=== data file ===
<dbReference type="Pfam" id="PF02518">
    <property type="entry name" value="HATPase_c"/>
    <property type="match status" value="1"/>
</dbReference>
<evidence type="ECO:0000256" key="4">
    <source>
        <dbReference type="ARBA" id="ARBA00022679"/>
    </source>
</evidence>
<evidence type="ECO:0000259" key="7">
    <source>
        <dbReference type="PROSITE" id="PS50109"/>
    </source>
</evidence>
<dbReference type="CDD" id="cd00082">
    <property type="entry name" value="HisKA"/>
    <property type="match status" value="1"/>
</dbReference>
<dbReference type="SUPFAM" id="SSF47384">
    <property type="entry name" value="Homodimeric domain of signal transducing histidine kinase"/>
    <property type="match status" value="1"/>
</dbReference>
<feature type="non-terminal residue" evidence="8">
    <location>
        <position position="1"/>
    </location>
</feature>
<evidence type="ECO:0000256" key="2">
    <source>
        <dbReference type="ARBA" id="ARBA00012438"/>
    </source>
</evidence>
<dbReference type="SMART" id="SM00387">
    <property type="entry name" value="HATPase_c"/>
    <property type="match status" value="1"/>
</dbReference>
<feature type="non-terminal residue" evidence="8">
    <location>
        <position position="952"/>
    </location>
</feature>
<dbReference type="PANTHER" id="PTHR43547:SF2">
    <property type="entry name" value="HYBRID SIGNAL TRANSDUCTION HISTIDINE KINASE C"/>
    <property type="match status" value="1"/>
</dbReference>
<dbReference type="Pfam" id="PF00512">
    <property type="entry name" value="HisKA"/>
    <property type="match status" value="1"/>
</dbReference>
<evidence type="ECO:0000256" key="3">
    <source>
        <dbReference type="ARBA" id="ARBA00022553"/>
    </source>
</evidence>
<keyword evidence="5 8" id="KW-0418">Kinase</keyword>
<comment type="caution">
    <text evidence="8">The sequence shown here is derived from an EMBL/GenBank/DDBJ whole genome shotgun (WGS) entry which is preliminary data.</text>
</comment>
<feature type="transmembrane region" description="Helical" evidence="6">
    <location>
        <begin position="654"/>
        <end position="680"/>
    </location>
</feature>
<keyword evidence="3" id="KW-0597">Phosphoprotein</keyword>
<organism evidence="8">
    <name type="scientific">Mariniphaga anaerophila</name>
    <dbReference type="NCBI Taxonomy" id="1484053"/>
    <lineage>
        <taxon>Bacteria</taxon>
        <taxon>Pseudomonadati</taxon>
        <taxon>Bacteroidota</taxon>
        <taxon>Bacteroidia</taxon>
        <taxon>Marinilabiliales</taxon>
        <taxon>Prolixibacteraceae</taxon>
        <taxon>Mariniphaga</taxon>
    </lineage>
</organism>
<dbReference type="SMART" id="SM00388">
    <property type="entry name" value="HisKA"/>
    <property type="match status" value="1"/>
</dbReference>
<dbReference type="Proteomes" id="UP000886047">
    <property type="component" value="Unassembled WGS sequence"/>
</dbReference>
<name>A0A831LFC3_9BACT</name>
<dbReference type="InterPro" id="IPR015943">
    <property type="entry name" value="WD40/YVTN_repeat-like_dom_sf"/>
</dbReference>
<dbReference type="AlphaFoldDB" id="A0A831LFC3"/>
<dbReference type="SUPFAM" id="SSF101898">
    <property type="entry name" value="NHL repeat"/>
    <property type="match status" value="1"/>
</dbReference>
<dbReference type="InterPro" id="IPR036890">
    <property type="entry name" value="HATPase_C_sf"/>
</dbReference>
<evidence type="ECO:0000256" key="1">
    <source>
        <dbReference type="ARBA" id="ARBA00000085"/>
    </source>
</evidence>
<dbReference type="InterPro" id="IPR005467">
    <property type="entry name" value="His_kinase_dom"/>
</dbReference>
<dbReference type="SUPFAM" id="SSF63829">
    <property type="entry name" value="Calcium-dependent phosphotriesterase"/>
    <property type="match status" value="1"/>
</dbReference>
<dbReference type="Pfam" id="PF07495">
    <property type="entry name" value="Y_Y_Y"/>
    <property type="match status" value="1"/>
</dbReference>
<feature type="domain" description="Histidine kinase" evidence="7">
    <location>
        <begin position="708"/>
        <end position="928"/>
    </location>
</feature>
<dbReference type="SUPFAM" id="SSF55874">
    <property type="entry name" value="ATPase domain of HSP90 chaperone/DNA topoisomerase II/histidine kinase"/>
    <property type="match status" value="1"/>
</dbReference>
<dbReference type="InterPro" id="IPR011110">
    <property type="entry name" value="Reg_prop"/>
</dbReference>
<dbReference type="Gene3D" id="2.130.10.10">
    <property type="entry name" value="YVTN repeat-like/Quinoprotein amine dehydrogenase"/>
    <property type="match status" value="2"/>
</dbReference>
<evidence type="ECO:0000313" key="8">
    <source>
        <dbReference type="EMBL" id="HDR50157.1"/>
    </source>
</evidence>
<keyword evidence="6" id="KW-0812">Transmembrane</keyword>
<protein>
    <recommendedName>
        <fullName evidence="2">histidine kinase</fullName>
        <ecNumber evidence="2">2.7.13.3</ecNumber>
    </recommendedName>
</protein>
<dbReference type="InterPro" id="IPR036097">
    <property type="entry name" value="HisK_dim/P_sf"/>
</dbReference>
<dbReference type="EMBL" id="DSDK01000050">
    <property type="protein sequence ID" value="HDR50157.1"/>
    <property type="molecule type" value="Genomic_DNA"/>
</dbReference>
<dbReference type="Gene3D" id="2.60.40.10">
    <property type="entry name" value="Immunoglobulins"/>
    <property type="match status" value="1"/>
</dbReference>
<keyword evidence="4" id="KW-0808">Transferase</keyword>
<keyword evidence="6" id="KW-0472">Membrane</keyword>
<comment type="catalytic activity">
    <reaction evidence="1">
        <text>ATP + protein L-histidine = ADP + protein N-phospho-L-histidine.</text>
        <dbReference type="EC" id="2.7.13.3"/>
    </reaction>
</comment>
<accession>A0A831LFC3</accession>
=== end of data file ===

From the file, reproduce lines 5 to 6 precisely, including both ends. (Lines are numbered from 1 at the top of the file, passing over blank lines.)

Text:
<evidence type="ECO:0000256" key="4">
    <source>